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Twisteron- Reducing Drag in Unmanned Aerial Vehicles (UAV)

Utah State University is seeking a company interested in commercializing a technology that maximizes lift of a wing during take-off and minimizes induced drag during flight. A researcher at Utah State University has developed this novel technology, Twisteron. Unmanned Aerial Vehicles (UAV) have become increasingly useful for military, government, and civilian use. They provide safe means for reconnaissance, surveillance, and mission objectives. According to Teal, the UAV market will rise from $3.4 billion in annual sales to $7.3 billion over the next decade. With a greater focus on High Altitude Long Endurance (HALE) UAVs, Twisterons provide fuel efficient technology to maximize flight time and decrease take off time.
   
Applications
Features and Benefits
  • Unmanned Aerial Vehicles
  • Commercial passenger airliners
  • Commercial long range transports
  • High performance military aircraft
  • Long range military transports
  • Private aircraft
  • Watercraft
  • Minimizes induced drag, generating longer flights with less power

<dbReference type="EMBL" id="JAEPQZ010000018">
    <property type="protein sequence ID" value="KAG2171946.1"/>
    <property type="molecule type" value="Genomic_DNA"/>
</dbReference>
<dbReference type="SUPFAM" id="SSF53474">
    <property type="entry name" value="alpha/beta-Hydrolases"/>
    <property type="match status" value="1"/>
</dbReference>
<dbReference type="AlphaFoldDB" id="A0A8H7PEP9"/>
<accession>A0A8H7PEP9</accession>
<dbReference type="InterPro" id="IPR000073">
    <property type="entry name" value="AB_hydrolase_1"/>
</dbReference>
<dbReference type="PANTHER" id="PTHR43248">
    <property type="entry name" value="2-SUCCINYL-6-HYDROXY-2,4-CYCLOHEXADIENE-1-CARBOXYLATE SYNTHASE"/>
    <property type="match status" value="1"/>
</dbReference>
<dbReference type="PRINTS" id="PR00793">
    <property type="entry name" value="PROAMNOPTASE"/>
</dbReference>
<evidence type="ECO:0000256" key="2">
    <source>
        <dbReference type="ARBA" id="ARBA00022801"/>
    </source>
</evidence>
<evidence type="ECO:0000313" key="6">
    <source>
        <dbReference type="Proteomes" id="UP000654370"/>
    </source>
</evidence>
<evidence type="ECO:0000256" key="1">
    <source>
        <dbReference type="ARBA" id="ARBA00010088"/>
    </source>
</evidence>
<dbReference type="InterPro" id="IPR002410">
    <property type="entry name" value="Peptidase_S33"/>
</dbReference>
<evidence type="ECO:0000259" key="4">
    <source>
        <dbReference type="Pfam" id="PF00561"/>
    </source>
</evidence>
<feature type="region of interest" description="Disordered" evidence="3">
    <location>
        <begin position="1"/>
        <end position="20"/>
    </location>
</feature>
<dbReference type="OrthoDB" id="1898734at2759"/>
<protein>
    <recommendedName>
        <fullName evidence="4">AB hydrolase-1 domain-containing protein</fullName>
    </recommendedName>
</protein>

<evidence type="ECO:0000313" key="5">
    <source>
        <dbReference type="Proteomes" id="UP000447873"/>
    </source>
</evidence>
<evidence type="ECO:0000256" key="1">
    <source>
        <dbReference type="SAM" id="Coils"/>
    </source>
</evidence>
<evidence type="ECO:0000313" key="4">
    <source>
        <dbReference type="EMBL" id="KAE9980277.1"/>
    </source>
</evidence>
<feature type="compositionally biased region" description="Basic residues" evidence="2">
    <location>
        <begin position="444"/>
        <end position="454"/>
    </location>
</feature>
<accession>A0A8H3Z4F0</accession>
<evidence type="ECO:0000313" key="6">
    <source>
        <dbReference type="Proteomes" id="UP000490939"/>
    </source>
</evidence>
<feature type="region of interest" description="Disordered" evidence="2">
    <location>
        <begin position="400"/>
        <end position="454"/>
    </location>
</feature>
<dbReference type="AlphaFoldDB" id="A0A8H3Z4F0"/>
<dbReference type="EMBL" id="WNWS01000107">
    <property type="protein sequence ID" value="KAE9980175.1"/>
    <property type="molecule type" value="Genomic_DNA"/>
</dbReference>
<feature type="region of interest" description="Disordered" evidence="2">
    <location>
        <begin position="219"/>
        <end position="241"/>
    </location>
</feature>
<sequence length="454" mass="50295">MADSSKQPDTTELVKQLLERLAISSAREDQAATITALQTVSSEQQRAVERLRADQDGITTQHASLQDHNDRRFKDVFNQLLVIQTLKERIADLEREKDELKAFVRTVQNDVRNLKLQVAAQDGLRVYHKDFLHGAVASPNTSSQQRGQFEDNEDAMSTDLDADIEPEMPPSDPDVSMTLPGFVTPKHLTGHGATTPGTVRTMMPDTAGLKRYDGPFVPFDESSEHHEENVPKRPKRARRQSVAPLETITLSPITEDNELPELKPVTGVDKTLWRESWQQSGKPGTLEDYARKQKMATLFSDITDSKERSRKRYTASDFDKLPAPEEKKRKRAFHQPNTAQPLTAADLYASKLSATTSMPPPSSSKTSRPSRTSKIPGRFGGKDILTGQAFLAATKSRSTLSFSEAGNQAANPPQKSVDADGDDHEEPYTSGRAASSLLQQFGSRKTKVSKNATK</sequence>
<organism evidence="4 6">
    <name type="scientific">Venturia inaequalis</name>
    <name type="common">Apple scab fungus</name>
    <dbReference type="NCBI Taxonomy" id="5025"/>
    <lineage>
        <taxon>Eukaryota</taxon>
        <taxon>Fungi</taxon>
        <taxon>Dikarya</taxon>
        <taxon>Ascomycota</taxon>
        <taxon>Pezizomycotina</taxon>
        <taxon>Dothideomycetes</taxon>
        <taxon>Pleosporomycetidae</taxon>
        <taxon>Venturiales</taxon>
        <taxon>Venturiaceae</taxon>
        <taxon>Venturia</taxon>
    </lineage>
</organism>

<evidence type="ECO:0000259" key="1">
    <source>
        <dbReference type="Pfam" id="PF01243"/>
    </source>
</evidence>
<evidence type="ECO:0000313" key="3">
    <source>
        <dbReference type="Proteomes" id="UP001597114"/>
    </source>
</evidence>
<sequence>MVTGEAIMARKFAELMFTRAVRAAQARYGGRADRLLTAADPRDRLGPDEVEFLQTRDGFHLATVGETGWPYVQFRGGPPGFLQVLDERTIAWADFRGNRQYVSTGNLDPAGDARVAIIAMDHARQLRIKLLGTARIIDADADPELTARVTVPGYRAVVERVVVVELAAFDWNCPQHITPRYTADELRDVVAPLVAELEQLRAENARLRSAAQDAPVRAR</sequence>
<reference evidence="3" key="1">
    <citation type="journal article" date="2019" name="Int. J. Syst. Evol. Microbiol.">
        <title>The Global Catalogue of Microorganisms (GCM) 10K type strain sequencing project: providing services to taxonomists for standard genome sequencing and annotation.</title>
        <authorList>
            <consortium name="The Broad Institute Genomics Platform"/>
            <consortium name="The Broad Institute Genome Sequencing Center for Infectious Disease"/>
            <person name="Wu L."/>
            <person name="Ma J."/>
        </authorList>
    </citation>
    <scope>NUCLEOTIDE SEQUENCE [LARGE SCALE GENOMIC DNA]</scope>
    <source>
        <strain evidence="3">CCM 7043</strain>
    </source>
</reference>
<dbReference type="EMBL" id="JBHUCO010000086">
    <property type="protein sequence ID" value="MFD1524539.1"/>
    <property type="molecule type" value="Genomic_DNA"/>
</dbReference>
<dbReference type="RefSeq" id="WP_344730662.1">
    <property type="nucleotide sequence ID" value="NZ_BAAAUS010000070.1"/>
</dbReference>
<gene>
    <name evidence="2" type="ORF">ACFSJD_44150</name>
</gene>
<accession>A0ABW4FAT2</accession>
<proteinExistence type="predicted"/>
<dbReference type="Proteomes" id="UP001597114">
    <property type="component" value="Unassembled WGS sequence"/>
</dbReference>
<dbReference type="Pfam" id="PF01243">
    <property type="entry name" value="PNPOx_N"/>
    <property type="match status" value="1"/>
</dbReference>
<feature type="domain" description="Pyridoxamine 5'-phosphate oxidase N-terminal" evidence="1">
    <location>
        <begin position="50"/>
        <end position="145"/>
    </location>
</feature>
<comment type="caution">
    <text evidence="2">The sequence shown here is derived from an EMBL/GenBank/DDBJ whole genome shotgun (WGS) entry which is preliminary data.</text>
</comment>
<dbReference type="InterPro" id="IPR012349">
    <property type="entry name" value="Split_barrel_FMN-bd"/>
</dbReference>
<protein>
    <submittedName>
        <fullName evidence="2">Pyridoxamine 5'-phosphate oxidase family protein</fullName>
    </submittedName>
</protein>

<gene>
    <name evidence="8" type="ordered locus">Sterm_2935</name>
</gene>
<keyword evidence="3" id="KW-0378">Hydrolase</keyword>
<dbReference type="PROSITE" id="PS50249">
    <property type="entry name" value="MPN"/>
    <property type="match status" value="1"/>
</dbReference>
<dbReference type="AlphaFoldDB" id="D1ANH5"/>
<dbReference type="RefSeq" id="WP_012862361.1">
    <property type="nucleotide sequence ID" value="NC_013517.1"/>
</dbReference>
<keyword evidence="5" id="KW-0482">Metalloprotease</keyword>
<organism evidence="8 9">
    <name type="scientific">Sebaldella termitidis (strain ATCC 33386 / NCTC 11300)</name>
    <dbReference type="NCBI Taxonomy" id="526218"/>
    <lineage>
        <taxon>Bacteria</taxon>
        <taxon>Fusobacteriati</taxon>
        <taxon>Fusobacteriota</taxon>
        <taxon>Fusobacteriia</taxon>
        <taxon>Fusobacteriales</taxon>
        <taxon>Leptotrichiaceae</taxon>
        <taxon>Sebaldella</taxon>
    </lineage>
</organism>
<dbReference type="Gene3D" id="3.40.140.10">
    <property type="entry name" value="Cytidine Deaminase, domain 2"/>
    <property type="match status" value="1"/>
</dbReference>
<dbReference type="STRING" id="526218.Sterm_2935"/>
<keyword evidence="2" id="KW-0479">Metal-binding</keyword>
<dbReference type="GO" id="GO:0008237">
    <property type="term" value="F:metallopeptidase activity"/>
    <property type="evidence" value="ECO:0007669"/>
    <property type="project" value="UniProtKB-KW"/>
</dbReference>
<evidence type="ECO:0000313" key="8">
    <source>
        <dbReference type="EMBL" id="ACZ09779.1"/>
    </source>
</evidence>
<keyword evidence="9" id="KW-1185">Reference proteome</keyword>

• Ability to maximize lift, creating shorter take off and higher altitude
  • Less expensive wing platform with greater performance, leading to lower cost of operation
  • Increase maneuverability for high performance aircraft
 
Technology
Induced drag in aircraft is caused during the generation of lift by a wing. The amount of induced drag depends of the amount of lift being generated by the wing and on the shape and size of the wing. Induced drag results in diminished fuel economy as well as decreased airspeed and contributes to the stall characteristics of the wing. A new control surface, the Twisteron, has been invented at Utah State University. The Twisteron modifies the shape of the wing to diminish induced drag or maximize lift. During take off, lift can be maximized to allow for quicker take off with less runway. During flight the wing shape is altered to minimize drag, creating longer flights with less power.
 
Development Stage
Prototype remote controlled aircraft has been built and flown. This prototype demonstrates improved performance. One patent has issued and one is pending.
 
U.S. Patent No. 6,970,773
Patent Pending
 
CONTACT INFORMATION
Ray DeVito
Director
Technology Commercialization Office
Ray.DeVito@usu.edu
(435) 797-9615
Reference: W04018
www.ipso.usu.edu

 

 

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